Jim Chanos, manager of Ursus investment fund, agrees. "Many of these so-called corporate watchdogs are paid by the corporations themselves," he tells FRONTLINE. "The auditors are paid by the corporations. The bond rating agencies have an agenda where they, too, have consulting arrangements and are paid in many cases by the issuing corporations. Analysts are paid often on the basis of their investment banking fees that their firms bring in for the companies that they are either recommending to buy or sell. So we have all kinds of conflicts of interest that revolve around who is paying who."

Industry insiders also point to the so-called "options culture" of the1990s as a key incentive for pushing up the company's stock price and then doctoring the books to make the company look good.

"When an executive has a portfolio of a hundred million stock options, they can make far more money by getting the stock to move a few dollars in response to false information than anybody could do in most insider trader cases," says Richard Breeden, SEC chair from 1989 to 1993. "So, the size of the stock packages creates a temptation for economic gain that is very corrosive and will lead some people to be willing to lie, to cook up false income, to not tell the truth about negative factors. And in Enron's case, to create an entire picture of a company that didn't exist."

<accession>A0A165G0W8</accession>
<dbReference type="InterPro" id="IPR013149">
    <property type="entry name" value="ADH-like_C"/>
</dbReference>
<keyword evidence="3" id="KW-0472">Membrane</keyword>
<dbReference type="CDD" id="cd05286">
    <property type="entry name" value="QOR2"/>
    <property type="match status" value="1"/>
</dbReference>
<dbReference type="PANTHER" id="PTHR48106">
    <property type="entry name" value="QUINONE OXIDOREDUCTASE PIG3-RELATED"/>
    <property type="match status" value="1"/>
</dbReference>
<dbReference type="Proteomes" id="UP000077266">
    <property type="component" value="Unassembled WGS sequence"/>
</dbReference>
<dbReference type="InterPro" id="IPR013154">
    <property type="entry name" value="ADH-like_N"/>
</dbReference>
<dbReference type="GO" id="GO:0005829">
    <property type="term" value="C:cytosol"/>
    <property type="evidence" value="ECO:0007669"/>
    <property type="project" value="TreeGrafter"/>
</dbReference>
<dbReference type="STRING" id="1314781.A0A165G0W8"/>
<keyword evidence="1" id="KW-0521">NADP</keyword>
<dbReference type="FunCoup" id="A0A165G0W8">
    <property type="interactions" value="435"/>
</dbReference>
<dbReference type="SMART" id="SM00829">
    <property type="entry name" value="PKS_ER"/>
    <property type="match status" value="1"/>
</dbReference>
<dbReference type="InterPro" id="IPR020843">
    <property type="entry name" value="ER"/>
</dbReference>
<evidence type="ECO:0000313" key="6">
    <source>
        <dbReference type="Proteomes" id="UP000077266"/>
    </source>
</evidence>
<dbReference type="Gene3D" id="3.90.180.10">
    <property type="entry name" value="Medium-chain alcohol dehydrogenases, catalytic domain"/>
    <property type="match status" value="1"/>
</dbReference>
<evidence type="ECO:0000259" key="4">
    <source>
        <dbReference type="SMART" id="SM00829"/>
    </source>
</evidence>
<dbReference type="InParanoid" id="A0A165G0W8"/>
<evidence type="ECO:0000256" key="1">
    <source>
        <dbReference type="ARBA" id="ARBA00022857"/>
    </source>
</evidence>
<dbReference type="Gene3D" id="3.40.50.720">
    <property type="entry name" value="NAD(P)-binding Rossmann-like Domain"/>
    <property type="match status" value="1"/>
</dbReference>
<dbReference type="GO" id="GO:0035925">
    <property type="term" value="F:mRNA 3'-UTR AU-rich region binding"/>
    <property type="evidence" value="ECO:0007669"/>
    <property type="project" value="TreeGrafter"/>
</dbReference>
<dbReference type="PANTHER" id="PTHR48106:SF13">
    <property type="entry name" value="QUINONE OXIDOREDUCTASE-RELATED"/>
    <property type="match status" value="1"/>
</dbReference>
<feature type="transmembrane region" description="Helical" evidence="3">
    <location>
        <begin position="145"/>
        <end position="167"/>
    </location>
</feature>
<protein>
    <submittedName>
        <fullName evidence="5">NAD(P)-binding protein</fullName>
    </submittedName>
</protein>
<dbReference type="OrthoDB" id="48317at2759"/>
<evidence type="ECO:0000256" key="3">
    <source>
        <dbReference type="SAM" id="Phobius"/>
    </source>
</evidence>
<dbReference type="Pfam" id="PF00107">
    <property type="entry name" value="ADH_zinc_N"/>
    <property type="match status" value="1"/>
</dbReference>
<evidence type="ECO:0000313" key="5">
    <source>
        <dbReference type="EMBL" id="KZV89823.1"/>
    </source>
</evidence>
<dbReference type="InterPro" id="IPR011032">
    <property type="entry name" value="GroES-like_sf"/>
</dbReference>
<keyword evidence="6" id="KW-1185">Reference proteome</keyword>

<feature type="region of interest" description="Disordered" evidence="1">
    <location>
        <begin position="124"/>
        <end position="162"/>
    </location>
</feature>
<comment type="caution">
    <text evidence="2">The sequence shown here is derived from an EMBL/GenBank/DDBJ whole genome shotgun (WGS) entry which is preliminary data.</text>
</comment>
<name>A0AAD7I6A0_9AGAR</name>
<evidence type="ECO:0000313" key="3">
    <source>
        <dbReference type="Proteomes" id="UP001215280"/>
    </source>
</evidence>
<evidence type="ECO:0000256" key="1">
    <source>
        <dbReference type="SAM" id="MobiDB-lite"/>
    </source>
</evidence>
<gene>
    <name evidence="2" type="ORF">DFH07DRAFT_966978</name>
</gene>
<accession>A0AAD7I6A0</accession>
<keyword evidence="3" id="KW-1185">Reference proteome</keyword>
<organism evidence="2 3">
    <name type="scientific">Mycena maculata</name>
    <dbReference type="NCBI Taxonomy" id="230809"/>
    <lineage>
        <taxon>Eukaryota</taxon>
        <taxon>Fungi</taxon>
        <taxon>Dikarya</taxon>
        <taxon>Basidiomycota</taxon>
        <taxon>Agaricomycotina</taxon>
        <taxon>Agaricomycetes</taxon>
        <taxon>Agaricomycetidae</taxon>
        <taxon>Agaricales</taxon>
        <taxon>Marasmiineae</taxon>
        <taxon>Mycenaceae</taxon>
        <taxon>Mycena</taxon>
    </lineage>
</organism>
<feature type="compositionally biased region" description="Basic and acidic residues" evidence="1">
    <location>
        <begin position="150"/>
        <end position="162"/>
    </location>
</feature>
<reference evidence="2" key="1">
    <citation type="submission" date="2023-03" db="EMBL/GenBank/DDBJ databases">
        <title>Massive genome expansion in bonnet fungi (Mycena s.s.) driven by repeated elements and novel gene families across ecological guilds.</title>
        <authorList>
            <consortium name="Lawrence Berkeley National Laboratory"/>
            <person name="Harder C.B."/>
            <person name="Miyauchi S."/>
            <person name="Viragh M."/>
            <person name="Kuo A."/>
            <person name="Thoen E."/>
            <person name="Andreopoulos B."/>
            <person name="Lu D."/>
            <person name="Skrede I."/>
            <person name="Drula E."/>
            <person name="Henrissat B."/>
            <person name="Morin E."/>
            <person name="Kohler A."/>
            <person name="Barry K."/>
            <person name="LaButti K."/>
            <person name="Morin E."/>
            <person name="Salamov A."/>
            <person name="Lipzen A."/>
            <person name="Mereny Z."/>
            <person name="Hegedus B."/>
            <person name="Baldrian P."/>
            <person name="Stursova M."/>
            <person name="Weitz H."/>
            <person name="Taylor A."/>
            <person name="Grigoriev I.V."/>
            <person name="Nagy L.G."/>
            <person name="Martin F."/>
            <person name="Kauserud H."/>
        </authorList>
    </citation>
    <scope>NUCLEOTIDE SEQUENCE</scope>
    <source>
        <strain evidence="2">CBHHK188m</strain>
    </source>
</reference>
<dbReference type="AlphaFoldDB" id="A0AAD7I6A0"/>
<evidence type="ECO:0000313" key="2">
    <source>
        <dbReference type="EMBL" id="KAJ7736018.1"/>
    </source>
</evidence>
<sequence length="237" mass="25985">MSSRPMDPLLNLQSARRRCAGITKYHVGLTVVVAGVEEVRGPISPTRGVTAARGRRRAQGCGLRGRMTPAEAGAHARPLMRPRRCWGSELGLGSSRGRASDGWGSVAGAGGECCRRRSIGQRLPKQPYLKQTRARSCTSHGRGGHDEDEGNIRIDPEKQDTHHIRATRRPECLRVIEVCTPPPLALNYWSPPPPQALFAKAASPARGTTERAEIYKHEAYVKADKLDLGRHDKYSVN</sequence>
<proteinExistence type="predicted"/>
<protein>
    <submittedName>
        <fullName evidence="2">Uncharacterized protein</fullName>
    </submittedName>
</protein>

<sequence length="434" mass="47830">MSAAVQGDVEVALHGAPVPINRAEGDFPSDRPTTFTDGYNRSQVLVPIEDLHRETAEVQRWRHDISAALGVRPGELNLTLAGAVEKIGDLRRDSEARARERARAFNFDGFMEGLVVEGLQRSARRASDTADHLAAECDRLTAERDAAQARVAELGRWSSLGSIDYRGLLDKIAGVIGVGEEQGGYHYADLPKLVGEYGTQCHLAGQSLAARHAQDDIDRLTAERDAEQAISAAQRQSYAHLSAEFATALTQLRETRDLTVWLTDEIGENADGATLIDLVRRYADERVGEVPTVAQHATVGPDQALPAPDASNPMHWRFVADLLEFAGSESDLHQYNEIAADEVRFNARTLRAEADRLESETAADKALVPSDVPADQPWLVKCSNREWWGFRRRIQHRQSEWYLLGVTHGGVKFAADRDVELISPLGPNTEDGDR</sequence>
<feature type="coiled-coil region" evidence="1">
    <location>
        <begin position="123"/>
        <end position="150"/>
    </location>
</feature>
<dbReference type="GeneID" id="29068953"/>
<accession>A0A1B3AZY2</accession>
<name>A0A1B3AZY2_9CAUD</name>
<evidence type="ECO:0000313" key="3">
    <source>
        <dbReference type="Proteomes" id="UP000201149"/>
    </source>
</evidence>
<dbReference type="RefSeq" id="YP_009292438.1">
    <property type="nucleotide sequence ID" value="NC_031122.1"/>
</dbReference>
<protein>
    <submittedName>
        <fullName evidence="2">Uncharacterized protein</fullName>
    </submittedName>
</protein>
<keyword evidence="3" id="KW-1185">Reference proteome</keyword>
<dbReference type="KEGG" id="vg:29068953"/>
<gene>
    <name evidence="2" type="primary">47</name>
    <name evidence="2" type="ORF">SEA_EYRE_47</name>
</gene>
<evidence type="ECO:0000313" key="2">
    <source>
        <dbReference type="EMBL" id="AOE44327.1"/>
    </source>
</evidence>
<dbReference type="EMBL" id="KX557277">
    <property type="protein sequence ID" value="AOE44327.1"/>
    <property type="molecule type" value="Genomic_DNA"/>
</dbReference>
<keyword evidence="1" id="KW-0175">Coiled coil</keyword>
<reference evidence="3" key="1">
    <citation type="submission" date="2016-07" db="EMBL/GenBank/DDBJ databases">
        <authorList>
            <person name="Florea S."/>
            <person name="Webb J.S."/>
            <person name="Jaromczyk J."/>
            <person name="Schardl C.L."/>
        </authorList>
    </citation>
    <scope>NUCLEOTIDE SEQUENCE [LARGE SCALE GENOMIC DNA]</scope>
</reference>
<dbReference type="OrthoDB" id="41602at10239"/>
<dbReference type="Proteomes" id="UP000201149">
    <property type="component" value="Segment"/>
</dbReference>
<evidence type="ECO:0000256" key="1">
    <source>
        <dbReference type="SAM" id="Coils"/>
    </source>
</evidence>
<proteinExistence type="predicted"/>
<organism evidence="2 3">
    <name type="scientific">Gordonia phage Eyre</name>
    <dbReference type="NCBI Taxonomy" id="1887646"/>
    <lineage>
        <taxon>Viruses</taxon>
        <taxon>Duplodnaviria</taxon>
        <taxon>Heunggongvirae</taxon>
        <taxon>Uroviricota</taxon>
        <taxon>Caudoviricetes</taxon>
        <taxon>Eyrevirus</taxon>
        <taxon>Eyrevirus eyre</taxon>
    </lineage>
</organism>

Yet again, industry executives stress that Enron wasn't the only company to provide investors with inaccurate financial reports. "If you go back and look over the last half dozen years...investors had lost probably close to a hundred billion dollars," says Lynn Turner, former chief accountant of the SEC in the late 1990s. "[Investors] suffered those types of losses from these situations like Cendant, Waste Management, Sunbeam, Microstrategies, Rite Aid, Lucent, Xerox...."

"Bigger Than Enron" examines several cases as well as several pivotal battles in Congress, concluding with an examination of the lessons learned from the Enron scandal and its lingering political and financial fallout.